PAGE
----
Waiting For All Hallow’s Eve XIII: “They are the Children of the Night”

I submit for your approval…one of my favorite scenes from the classic Dracula, [1931]:

Advertisements

Waiting For All Hallow’s Eve VI: “A Light Hearted Look at Demonic Bloodsuckers”

Bela_Lugosi_as_Dracula-2

There are creatures that can crawl up a wall, head down, in an upside down position (like a spider), turn themselves into bats, rats, moths, mists, and clouds of dust.  They ‘live’ by sucking the blood of a live person.  We call these demon-like beings vampires.  They would not make very good neighbors, although, I’ve lived next to people who can do pretty much all these things…but that’s a another story.

A vampire can’t do everything (although in modern days, they can do much more than tradition tells us, i.e., go out into the sunlight.)  They cannot cross running water (movie lore), and they cannot enter a room without being invited.  A vampire abhors garlic (a recent addition to the lore)…but it’s the Crucifix that will usually stop them in their tracks.

Vampires are hot these days…or should I say cold.  The adventures of the Undead, as a role model for teenagers, started long before “Buffy: The Vampire Slayer”.  “My Best Friend is a Vampire” probably was released around the time that “I Was a Teenage Werewolf” made a big star of Michael Landon.  My first experience of a vampire on the big screen was a re-release of “Dracula”, with Bela Lugosi (1931).  In the mid to late 1950’s, came the Hammer Films series that starred Christopher Lee as the Prince of Darkness.  I believe it all started with the 1957 “Horror of Dracula.”  It was followed by sequels, one of which played up the sensual/sexual nature of the vampire/victim relationship so clearly, it was not released in the USA for quite a few years.

For those of you who disdain vampire legends and have not done your homework, you will need this brief outline: The novel that popularized the character of Dracula was the book of the same name, written by the Irish writer, Bram Stoker in 1897.  He based the main character on a real person in history.  This would be Vlad Tepes III, Prince of Wallachia (1431-1476).  He was nick-named “Vlad the Impaler” for reasons I won’t go into here.  Use your imagine.  But this guy was real.  He did unspeakable things (refer back to his nick-name).  He lived in the part of central Europe that has long been known as Transylvania, in central Romania.  I cannot give the details about a woman who was a real-life counterpart to Vlad.  She was a Baroness or something in a small region, probably Transylvania.  She felt that to keep her beauty and youth, she needed to bath every so often in a tub of virgin’s blood.  So she sent her henchmen out to locate and kidnap the virgins of the village.  I’ll go no further in a description of what she did with the young girls and how she bathed in their blood…let’s just say she managed.  Between her and Vlad, she kept the female population of a fair number of villagers from ever reaching womanhood.  Together, they made Jeffery Dahmer look like Bobby Flay. (Maybe Bobby’s last name made him a bad choice to use here).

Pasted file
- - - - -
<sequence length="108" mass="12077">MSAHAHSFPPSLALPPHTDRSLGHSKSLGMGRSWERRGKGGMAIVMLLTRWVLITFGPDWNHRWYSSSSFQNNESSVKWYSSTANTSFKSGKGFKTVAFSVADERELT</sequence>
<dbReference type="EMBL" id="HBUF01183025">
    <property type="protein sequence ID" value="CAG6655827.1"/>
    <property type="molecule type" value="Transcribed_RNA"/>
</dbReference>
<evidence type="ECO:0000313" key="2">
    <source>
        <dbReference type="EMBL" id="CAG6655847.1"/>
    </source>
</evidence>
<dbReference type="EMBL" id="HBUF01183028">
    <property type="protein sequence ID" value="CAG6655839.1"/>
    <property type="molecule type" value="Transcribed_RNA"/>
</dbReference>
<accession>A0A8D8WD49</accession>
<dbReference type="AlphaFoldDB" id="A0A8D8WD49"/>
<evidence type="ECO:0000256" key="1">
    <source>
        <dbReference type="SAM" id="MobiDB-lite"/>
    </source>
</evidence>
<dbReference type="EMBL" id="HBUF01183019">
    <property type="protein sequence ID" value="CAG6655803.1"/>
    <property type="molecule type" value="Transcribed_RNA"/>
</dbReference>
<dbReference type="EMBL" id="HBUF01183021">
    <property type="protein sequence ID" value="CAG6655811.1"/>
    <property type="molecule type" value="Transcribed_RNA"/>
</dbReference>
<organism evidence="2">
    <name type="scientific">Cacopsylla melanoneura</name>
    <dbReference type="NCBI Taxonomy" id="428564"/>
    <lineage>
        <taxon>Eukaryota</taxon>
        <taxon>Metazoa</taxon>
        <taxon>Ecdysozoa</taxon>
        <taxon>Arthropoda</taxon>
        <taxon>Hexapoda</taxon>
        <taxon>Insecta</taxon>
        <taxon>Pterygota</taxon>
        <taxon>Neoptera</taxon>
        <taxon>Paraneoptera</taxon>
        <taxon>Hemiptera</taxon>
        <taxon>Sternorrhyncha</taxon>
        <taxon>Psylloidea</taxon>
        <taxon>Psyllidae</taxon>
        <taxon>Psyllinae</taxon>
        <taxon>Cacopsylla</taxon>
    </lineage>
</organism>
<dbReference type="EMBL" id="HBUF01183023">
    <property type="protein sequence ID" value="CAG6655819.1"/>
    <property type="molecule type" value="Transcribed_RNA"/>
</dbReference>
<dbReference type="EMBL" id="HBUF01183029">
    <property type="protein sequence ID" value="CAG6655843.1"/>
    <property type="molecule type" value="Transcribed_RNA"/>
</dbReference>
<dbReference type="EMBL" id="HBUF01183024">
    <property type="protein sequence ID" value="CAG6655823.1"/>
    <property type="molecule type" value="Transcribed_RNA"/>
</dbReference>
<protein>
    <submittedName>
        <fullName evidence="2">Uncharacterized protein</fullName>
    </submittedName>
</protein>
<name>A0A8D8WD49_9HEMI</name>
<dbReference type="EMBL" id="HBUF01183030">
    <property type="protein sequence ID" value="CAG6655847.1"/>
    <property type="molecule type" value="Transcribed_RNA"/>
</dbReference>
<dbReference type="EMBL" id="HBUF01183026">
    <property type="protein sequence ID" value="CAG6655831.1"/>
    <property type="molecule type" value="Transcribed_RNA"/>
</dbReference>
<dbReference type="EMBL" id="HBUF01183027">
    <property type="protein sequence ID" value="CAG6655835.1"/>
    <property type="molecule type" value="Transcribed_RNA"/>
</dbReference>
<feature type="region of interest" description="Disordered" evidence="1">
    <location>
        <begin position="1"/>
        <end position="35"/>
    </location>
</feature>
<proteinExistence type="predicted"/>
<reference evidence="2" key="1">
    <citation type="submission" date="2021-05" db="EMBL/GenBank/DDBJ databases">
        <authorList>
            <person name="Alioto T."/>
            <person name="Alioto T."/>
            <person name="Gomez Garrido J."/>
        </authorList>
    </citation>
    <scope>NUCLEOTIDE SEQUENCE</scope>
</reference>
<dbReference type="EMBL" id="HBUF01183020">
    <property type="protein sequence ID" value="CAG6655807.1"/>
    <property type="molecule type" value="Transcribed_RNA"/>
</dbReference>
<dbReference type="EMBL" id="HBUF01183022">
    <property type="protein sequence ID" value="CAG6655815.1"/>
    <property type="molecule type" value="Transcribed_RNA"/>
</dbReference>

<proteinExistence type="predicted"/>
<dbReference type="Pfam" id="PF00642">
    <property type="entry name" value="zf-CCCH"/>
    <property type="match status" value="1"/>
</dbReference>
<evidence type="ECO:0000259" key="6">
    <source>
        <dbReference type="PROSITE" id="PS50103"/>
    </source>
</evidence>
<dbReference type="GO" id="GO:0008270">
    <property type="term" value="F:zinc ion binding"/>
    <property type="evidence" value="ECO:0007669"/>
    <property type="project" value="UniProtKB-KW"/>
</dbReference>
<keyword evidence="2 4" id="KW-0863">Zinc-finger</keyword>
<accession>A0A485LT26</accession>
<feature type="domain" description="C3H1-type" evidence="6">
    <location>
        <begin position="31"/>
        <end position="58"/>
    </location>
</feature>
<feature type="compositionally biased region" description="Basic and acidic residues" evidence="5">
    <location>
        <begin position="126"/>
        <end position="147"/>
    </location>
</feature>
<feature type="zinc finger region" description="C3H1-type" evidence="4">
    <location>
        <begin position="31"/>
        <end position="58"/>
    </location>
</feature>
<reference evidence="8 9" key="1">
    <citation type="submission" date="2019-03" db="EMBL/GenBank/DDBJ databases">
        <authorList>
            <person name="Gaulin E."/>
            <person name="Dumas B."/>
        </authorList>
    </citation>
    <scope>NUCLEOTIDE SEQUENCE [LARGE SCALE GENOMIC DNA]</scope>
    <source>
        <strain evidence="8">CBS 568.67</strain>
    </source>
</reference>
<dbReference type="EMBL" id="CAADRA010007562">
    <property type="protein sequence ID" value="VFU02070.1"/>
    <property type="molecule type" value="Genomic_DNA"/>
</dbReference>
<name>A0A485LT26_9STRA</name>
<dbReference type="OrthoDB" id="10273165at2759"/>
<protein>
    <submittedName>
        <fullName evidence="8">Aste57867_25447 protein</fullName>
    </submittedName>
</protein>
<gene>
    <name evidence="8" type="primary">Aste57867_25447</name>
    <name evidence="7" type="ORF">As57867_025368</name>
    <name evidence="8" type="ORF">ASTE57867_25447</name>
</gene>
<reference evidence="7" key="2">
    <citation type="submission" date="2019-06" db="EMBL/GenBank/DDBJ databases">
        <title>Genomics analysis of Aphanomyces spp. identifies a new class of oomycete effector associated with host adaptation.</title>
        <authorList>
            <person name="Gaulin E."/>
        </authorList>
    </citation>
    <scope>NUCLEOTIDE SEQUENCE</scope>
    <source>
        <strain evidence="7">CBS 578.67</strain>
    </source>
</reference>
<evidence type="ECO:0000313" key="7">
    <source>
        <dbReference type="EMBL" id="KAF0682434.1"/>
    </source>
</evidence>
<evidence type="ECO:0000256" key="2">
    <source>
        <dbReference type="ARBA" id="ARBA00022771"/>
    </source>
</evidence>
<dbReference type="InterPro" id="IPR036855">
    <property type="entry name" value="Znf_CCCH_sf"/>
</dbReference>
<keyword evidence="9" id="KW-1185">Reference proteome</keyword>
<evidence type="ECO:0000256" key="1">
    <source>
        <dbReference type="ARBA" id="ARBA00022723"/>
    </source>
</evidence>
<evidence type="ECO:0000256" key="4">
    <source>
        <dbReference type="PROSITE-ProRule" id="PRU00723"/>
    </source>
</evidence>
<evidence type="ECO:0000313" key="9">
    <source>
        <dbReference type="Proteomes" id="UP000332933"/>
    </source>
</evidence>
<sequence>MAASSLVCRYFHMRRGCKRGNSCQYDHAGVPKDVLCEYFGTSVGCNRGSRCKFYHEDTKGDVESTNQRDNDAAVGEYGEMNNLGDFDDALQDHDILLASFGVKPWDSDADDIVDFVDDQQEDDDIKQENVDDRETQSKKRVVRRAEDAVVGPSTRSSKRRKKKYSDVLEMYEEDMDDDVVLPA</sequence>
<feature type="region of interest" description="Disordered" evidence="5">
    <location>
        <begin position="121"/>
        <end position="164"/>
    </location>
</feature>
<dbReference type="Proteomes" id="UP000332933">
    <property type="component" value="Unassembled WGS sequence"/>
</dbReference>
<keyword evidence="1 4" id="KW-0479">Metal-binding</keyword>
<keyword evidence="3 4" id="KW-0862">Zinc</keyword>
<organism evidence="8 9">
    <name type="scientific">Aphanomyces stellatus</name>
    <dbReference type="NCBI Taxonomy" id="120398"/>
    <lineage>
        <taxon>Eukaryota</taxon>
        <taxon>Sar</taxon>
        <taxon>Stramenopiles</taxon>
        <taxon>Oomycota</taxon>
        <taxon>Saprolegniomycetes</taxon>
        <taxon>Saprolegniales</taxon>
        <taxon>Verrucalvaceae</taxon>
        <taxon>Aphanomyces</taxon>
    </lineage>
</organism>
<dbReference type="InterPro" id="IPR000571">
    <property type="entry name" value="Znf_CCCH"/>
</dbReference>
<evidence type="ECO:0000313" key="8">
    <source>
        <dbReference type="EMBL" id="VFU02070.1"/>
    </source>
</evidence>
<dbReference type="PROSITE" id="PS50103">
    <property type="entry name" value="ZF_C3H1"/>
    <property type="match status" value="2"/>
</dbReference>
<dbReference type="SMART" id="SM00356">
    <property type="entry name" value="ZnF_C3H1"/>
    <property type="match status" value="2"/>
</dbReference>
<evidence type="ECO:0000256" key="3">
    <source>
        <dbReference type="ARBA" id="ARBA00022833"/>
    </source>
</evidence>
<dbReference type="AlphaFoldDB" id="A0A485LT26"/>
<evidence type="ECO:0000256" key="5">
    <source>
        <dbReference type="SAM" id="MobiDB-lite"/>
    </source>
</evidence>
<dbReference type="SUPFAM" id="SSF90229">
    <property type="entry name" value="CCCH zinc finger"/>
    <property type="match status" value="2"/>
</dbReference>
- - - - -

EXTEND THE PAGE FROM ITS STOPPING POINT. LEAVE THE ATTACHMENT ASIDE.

I wish I could remember the name of this woman…but it’s getting late in the afternoon…the sun is low in the sky.  So I must hurry to finish this before darkness descends on the North Country.  Too bad I used the last of the garlic cloves in a pesto sauce last night.  I wonder if garlic powder will work?

From books I’ve read, the belief in vampires still exists in remote villages in this region.  In fact, there are accounts of vampires who lived and “worked” here in America…and quite recently.  Google it.

A defrocked priest (now, that’s always worth a story to look into) named Montague Summers wrote many books on werewolves, witches and vampires.  His 1929, “Vampires and Vampirism” is a classic.  Anne Rice popularized the genre with “Interview With A Vampire” in the 1970’s.

Vlad_Tepes_002

[Vlad the Impaler in a historical painting]

10026134-large

[Brad Pitt from “Interview With A Vampire]

Why have I chosen vampires as one of my Halloween posts? I think it’s pretty obvious.  But, most the most amazing fact about these fictional (?) characters is that people did and still do consider them as real! If you find yourself wandering through an old cemetery and you come upon a caged grave, it’s a good chance that the deceased that lie here were thought to be vampires.  The cages were put in place around the grave to keep them in.